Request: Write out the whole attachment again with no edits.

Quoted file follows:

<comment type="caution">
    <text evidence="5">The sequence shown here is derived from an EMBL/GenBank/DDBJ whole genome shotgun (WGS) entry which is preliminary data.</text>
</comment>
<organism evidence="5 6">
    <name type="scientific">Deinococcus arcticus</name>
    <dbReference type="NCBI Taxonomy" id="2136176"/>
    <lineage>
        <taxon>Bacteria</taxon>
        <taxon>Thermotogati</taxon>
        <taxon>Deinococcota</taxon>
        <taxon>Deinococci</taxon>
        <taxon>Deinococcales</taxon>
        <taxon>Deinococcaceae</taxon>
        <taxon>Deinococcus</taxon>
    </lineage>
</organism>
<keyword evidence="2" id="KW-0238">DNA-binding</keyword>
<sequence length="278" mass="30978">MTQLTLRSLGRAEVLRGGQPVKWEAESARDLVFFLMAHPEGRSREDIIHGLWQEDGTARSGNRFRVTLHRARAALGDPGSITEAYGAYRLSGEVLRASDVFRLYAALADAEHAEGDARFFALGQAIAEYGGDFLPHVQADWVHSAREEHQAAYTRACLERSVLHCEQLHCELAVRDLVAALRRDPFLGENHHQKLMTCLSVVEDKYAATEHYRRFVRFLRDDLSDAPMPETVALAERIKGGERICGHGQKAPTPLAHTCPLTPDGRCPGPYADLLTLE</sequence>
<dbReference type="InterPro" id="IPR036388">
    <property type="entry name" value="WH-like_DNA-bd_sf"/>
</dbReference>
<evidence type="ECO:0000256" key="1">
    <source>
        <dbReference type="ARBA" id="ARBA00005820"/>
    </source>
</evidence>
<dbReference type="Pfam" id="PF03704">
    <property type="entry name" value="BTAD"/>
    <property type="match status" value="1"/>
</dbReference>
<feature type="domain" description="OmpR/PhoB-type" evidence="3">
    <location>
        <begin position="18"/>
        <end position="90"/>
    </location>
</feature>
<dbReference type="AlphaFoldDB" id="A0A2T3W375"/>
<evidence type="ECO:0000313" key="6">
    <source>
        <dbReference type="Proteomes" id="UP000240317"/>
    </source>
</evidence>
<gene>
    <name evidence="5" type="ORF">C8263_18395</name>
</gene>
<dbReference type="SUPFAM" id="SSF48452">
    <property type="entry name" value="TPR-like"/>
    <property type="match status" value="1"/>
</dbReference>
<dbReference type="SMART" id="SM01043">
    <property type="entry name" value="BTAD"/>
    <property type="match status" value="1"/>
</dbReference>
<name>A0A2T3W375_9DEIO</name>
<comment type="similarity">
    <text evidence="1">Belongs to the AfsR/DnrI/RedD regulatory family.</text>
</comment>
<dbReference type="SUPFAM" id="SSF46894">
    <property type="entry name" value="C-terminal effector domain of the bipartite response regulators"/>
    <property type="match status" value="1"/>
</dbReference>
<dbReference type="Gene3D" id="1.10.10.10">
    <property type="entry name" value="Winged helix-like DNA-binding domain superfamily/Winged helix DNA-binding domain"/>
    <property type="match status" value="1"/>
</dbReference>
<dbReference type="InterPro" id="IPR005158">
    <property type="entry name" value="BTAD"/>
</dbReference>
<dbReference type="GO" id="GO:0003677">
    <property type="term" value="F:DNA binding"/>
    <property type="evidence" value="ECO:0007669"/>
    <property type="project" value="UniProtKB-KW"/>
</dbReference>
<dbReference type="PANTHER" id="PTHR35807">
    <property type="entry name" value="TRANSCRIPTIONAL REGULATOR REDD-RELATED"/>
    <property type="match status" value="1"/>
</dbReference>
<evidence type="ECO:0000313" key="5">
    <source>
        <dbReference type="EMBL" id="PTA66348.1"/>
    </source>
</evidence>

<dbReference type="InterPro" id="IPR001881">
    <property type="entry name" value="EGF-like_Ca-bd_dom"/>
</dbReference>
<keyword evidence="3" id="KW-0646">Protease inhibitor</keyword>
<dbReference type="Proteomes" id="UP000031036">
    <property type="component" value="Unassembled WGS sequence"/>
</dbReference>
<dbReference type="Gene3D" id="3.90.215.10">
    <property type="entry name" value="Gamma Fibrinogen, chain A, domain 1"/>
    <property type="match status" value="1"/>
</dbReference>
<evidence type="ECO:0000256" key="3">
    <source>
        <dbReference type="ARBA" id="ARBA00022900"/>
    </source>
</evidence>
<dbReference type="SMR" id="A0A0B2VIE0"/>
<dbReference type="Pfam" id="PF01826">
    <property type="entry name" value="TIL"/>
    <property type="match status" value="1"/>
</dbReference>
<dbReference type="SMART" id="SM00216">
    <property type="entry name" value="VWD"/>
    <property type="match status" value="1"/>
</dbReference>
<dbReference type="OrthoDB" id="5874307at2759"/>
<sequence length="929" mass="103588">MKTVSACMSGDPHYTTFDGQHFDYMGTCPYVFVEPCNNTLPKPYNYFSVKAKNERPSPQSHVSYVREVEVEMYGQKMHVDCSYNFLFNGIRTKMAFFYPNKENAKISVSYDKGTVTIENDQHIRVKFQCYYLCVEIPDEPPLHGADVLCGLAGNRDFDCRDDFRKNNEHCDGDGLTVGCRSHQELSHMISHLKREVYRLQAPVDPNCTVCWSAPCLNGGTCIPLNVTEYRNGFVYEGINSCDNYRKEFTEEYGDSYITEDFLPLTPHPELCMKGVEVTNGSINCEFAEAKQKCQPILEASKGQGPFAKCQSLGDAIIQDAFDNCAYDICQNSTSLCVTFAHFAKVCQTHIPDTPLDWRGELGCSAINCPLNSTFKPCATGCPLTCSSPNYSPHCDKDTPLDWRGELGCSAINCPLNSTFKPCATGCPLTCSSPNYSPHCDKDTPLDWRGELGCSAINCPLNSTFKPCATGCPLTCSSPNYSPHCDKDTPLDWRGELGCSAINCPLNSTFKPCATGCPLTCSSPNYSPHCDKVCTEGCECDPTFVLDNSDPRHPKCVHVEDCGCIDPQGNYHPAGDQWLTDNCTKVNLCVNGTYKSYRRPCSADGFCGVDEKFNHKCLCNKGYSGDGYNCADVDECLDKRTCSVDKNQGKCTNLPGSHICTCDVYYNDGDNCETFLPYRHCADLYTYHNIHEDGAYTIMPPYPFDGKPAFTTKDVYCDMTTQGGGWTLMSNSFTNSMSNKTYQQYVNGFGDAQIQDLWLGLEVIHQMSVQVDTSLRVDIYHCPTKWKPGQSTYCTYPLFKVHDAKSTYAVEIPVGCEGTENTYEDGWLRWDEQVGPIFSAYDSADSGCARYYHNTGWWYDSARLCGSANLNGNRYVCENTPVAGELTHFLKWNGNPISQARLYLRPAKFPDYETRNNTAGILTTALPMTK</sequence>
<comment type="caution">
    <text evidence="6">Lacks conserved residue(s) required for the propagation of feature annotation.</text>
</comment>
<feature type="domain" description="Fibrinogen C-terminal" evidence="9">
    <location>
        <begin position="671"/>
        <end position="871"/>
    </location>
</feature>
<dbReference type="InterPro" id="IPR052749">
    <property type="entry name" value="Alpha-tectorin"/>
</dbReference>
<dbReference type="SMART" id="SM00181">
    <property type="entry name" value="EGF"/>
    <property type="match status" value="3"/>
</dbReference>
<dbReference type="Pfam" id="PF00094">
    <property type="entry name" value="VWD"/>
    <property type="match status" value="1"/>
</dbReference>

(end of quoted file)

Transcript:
<comment type="caution">
    <text evidence="5">The sequence shown here is derived from an EMBL/GenBank/DDBJ whole genome shotgun (WGS) entry which is preliminary data.</text>
</comment>
<organism evidence="5 6">
    <name type="scientific">Deinococcus arcticus</name>
    <dbReference type="NCBI Taxonomy" id="2136176"/>
    <lineage>
        <taxon>Bacteria</taxon>
        <taxon>Thermotogati</taxon>
        <taxon>Deinococcota</taxon>
        <taxon>Deinococci</taxon>
        <taxon>Deinococcales</taxon>
        <taxon>Deinococcaceae</taxon>
        <taxon>Deinococcus</taxon>
    </lineage>
</organism>
<keyword evidence="2" id="KW-0238">DNA-binding</keyword>
<sequence length="278" mass="30978">MTQLTLRSLGRAEVLRGGQPVKWEAESARDLVFFLMAHPEGRSREDIIHGLWQEDGTARSGNRFRVTLHRARAALGDPGSITEAYGAYRLSGEVLRASDVFRLYAALADAEHAEGDARFFALGQAIAEYGGDFLPHVQADWVHSAREEHQAAYTRACLERSVLHCEQLHCELAVRDLVAALRRDPFLGENHHQKLMTCLSVVEDKYAATEHYRRFVRFLRDDLSDAPMPETVALAERIKGGERICGHGQKAPTPLAHTCPLTPDGRCPGPYADLLTLE</sequence>
<dbReference type="InterPro" id="IPR036388">
    <property type="entry name" value="WH-like_DNA-bd_sf"/>
</dbReference>
<evidence type="ECO:0000256" key="1">
    <source>
        <dbReference type="ARBA" id="ARBA00005820"/>
    </source>
</evidence>
<dbReference type="Pfam" id="PF03704">
    <property type="entry name" value="BTAD"/>
    <property type="match status" value="1"/>
</dbReference>
<feature type="domain" description="OmpR/PhoB-type" evidence="3">
    <location>
        <begin position="18"/>
        <end position="90"/>
    </location>
</feature>
<dbReference type="AlphaFoldDB" id="A0A2T3W375"/>
<evidence type="ECO:0000313" key="6">
    <source>
        <dbReference type="Proteomes" id="UP000240317"/>
    </source>
</evidence>
<gene>
    <name evidence="5" type="ORF">C8263_18395</name>
</gene>
<dbReference type="SUPFAM" id="SSF48452">
    <property type="entry name" value="TPR-like"/>
    <property type="match status" value="1"/>
</dbReference>
<dbReference type="SMART" id="SM01043">
    <property type="entry name" value="BTAD"/>
    <property type="match status" value="1"/>
</dbReference>
<name>A0A2T3W375_9DEIO</name>
<comment type="similarity">
    <text evidence="1">Belongs to the AfsR/DnrI/RedD regulatory family.</text>
</comment>
<dbReference type="SUPFAM" id="SSF46894">
    <property type="entry name" value="C-terminal effector domain of the bipartite response regulators"/>
    <property type="match status" value="1"/>
</dbReference>
<dbReference type="Gene3D" id="1.10.10.10">
    <property type="entry name" value="Winged helix-like DNA-binding domain superfamily/Winged helix DNA-binding domain"/>
    <property type="match status" value="1"/>
</dbReference>
<dbReference type="InterPro" id="IPR005158">
    <property type="entry name" value="BTAD"/>
</dbReference>
<dbReference type="GO" id="GO:0003677">
    <property type="term" value="F:DNA binding"/>
    <property type="evidence" value="ECO:0007669"/>
    <property type="project" value="UniProtKB-KW"/>
</dbReference>
<dbReference type="PANTHER" id="PTHR35807">
    <property type="entry name" value="TRANSCRIPTIONAL REGULATOR REDD-RELATED"/>
    <property type="match status" value="1"/>
</dbReference>
<evidence type="ECO:0000313" key="5">
    <source>
        <dbReference type="EMBL" id="PTA66348.1"/>
    </source>
</evidence>

<dbReference type="InterPro" id="IPR001881">
    <property type="entry name" value="EGF-like_Ca-bd_dom"/>
</dbReference>
<keyword evidence="3" id="KW-0646">Protease inhibitor</keyword>
<dbReference type="Proteomes" id="UP000031036">
    <property type="component" value="Unassembled WGS sequence"/>
</dbReference>
<dbReference type="Gene3D" id="3.90.215.10">
    <property type="entry name" value="Gamma Fibrinogen, chain A, domain 1"/>
    <property type="match status" value="1"/>
</dbReference>
<evidence type="ECO:0000256" key="3">
    <source>
        <dbReference type="ARBA" id="ARBA00022900"/>
    </source>
</evidence>
<dbReference type="SMR" id="A0A0B2VIE0"/>
<dbReference type="Pfam" id="PF01826">
    <property type="entry name" value="TIL"/>
    <property type="match status" value="1"/>
</dbReference>
<dbReference type="SMART" id="SM00216">
    <property type="entry name" value="VWD"/>
    <property type="match status" value="1"/>
</dbReference>
<dbReference type="OrthoDB" id="5874307at2759"/>
<sequence length="929" mass="103588">MKTVSACMSGDPHYTTFDGQHFDYMGTCPYVFVEPCNNTLPKPYNYFSVKAKNERPSPQSHVSYVREVEVEMYGQKMHVDCSYNFLFNGIRTKMAFFYPNKENAKISVSYDKGTVTIENDQHIRVKFQCYYLCVEIPDEPPLHGADVLCGLAGNRDFDCRDDFRKNNEHCDGDGLTVGCRSHQELSHMISHLKREVYRLQAPVDPNCTVCWSAPCLNGGTCIPLNVTEYRNGFVYEGINSCDNYRKEFTEEYGDSYITEDFLPLTPHPELCMKGVEVTNGSINCEFAEAKQKCQPILEASKGQGPFAKCQSLGDAIIQDAFDNCAYDICQNSTSLCVTFAHFAKVCQTHIPDTPLDWRGELGCSAINCPLNSTFKPCATGCPLTCSSPNYSPHCDKDTPLDWRGELGCSAINCPLNSTFKPCATGCPLTCSSPNYSPHCDKDTPLDWRGELGCSAINCPLNSTFKPCATGCPLTCSSPNYSPHCDKDTPLDWRGELGCSAINCPLNSTFKPCATGCPLTCSSPNYSPHCDKVCTEGCECDPTFVLDNSDPRHPKCVHVEDCGCIDPQGNYHPAGDQWLTDNCTKVNLCVNGTYKSYRRPCSADGFCGVDEKFNHKCLCNKGYSGDGYNCADVDECLDKRTCSVDKNQGKCTNLPGSHICTCDVYYNDGDNCETFLPYRHCADLYTYHNIHEDGAYTIMPPYPFDGKPAFTTKDVYCDMTTQGGGWTLMSNSFTNSMSNKTYQQYVNGFGDAQIQDLWLGLEVIHQMSVQVDTSLRVDIYHCPTKWKPGQSTYCTYPLFKVHDAKSTYAVEIPVGCEGTENTYEDGWLRWDEQVGPIFSAYDSADSGCARYYHNTGWWYDSARLCGSANLNGNRYVCENTPVAGELTHFLKWNGNPISQARLYLRPAKFPDYETRNNTAGILTTALPMTK</sequence>
<comment type="caution">
    <text evidence="6">Lacks conserved residue(s) required for the propagation of feature annotation.</text>
</comment>
<feature type="domain" description="Fibrinogen C-terminal" evidence="9">
    <location>
        <begin position="671"/>
        <end position="871"/>
    </location>
</feature>
<dbReference type="InterPro" id="IPR052749">
    <property type="entry name" value="Alpha-tectorin"/>
</dbReference>
<dbReference type="SMART" id="SM00181">
    <property type="entry name" value="EGF"/>
    <property type="match status" value="3"/>
</dbReference>
<dbReference type="Pfam" id="PF00094">
    <property type="entry name" value="VWD"/>
    <property type="match status" value="1"/>
</dbReference>